Erin’s dissertation tackles a basic question: What accounts for cooperation among a disparate group of African countries to undertake armed peacekeeping operations? One would think that widely varied capabilities, long-term fears of military involvement in domestic politics, and regional norms against overt infringement on the sovereignty of other African states would discourage such cooperation. Erin tests a range of explanations for this cooperation such as the influence of new norms that encourage intervention to prevent atrocities, shifts in regional geo-strategic balances, and hegemonic management of cooperation under the label of US-led security strategies in Africa. Erin finds instead that domestic political considerations drive decisions about whether or not to participate in peacekeeping operations. Decisions to cooperate tend to emerge out of efforts on the part of leaders to extract more resources from powerful external patrons that they can then use to manage members of their own coalitions. Peacekeeping also serves as an instrument to recruit foreigners to help limit the domestic political roles of armed forces. Erin finds that these relationships underlying mobilization for warfare reinforce patron-client logics of domestic politics rather than increasing the bureaucratic capacities and efficacy of governments that participate in peacekeeping. She uses the case of Ethiopia’s intervention in African conflicts as a counterfactual to illustrate this divergence in the logics of decisions to use force and the divergent outcomes in these decisions’ effects.
Christopher Day, “The Fates of Rebels: The Politics of Insurgency Survival and Demise”
Before joining our program Chris Day earned his MA in International Affairs from SAIS. Chris also worked for about nine years with humanitarian aid organizations. This work took him to conflict zones and put him in positions in which he had to negotiate with armed actors on the ground in places that included Nigeria’s delta region, Sierra Leone, South Sudan, Uganda and Kashmir. Chris’s dissertation builds on observations from those experiences and on extensive fielded research in Sierra Leone, Uganda and South Sudan to address the question: What happens to the great majority of rebel groups that fail to consolidate and seize state power, and what do their fates reveal about the nature of past and contemporary rebel warfare? Chris explains how patron-client networks dominate the conduct of warfare in some countries. In many instances, rebellion becomes an instrument of negotiation within an intra-elite coalition. Political actors in neighboring states discover that they can use patronage of rebel groups to pursue their own agendas, illustrating further the intersections of established political networks and violent action.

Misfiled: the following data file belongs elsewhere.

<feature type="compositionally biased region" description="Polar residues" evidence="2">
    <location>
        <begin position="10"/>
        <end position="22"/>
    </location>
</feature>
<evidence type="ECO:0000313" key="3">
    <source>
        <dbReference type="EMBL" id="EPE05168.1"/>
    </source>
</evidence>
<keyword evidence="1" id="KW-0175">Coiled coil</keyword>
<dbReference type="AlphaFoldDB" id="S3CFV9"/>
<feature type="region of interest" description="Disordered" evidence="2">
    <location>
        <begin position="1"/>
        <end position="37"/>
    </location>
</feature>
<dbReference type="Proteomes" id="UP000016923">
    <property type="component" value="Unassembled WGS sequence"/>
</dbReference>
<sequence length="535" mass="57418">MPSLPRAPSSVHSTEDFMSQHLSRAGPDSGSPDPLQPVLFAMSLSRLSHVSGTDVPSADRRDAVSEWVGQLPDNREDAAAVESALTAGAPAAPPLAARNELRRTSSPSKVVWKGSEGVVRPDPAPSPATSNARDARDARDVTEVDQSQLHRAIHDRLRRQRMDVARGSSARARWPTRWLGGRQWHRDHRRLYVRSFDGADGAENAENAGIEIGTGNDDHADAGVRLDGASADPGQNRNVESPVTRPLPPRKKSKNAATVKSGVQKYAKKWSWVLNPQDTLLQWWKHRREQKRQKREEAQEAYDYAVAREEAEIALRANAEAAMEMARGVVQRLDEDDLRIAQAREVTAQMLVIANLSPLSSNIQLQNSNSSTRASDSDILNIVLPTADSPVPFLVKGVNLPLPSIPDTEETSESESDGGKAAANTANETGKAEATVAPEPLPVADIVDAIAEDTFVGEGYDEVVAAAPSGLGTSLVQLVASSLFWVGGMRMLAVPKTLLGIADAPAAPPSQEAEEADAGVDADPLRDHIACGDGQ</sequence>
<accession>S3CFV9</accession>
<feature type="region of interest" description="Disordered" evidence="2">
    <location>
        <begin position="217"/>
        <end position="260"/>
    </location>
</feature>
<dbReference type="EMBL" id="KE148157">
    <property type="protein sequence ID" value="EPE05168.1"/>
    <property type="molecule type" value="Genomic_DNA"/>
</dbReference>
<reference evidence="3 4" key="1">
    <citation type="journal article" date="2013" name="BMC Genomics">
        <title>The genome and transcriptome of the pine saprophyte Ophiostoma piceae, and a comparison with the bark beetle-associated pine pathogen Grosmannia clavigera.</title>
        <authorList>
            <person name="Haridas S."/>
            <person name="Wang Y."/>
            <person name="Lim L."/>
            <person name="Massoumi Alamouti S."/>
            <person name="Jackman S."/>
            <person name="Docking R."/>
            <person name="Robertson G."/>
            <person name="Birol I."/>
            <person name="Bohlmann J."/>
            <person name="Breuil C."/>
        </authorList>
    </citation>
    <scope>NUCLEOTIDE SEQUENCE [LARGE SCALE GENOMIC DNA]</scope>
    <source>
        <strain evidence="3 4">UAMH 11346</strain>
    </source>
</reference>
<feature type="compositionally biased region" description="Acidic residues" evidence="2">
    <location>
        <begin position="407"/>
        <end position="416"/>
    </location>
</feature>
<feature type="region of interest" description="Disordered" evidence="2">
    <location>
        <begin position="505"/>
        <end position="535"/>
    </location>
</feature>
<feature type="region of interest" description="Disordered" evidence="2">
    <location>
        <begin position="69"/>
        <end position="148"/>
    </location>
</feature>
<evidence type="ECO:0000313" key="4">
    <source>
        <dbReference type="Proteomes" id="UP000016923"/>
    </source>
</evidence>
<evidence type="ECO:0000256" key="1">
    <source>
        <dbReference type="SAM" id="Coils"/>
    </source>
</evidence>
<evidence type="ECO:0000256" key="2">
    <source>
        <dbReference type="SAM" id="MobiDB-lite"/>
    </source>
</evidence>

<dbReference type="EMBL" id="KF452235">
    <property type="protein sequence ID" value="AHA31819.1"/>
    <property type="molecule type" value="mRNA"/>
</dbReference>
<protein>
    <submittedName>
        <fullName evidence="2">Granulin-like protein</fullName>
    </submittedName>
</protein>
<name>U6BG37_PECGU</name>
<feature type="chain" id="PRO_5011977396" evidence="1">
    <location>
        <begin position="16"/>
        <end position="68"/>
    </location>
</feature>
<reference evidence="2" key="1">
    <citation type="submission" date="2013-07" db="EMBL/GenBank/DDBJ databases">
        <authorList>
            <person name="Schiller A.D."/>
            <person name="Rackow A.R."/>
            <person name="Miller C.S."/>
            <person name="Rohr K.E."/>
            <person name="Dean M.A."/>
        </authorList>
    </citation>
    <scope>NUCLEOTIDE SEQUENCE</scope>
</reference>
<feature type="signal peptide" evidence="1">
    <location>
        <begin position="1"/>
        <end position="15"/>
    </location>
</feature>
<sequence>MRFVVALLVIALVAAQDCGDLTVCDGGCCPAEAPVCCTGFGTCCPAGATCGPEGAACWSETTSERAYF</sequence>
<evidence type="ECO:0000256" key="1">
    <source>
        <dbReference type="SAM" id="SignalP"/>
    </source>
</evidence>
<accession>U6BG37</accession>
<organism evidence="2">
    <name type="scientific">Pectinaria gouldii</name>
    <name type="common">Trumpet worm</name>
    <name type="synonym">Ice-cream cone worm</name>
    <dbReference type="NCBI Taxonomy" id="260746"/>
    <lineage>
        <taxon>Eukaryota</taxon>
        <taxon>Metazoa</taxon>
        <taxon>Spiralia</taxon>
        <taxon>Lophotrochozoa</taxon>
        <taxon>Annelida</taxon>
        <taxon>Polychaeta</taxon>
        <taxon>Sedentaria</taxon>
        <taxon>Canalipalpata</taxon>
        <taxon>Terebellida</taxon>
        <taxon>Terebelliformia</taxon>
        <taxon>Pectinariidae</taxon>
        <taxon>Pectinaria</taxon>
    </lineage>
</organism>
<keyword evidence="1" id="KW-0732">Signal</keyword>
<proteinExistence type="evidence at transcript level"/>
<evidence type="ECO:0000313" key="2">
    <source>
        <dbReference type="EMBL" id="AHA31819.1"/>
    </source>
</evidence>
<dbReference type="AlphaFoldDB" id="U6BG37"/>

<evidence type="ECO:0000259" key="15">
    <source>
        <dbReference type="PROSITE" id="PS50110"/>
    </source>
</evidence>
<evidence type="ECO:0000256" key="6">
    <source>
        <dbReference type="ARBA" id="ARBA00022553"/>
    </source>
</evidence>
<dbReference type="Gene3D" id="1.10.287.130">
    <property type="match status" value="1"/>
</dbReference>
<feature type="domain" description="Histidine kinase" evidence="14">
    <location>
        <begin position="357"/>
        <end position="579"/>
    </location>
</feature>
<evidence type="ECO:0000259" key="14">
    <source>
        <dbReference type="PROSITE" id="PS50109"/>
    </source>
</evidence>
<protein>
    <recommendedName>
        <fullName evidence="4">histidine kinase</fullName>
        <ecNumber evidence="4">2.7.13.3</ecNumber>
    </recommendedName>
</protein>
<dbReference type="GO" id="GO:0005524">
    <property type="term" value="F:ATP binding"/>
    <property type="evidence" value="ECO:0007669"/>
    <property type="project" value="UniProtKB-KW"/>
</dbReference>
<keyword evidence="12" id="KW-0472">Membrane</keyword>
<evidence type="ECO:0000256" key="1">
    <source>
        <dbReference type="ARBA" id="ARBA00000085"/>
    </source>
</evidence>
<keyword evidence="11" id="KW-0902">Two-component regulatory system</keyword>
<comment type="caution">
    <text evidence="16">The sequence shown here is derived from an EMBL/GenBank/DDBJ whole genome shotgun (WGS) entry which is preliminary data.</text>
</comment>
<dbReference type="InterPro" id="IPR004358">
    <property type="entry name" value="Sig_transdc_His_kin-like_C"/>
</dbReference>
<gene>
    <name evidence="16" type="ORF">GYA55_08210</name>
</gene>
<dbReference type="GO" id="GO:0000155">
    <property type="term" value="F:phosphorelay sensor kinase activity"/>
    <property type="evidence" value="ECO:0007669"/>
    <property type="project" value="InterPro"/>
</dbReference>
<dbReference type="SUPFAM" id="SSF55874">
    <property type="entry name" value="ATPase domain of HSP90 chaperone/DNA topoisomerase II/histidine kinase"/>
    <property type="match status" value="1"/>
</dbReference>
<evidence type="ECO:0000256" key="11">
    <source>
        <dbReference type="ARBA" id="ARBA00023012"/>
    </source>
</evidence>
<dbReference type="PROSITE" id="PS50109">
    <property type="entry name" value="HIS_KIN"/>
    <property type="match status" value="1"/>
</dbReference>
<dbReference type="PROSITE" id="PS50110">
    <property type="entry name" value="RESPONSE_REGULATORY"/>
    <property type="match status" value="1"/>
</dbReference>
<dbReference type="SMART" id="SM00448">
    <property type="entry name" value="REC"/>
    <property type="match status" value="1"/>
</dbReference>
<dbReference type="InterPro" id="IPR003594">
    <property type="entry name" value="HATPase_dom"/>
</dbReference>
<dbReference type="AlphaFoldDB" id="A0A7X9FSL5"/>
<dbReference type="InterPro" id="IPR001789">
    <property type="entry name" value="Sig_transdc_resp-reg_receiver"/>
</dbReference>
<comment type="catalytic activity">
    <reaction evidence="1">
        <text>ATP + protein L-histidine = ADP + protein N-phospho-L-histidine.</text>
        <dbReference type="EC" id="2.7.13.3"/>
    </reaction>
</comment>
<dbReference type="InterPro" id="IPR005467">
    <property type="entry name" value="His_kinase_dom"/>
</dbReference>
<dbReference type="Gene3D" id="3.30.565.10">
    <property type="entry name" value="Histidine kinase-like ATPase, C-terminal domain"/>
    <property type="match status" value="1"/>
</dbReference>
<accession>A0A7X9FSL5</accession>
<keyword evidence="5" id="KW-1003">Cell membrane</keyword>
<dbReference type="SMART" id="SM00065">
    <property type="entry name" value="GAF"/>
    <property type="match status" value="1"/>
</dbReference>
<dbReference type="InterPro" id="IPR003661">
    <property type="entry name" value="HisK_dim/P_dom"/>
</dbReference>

Associate Professor, College of Charleston (from 2012)
Natacha Lemasle, “Political Strategies of Local Actors in the Shadow of International Projects of Post-conflict Reconstruction”
Natacha Lemasle earned her degree in the joint Northwestern University – Sciences Po PhD program, with Prof. Samy Cohen at Sciences Po serving as a co-chair of her dissertation committee. She is concerned with how local actors in Sierra Leone and Liberia engage with the international “post-conflict reconstruction and democratization industry.” She finds that local actors often hold ideas about legitimate authority that are at odds with global liberal notions of citizenship and individual rights. They also may hold contrary ideas about post-conflict justice. Nonetheless, post-conflict international engagement often requires acceptance and application of the imported models of politics. Her research in Sierra Leone indicates that local actors devise strategies “from below” to modify and on occasion undermine the plans of outsiders. Understanding this process is critical for mapping the true configuration of post-conflict political authority in these places and identifying potential flash-points for future conflict.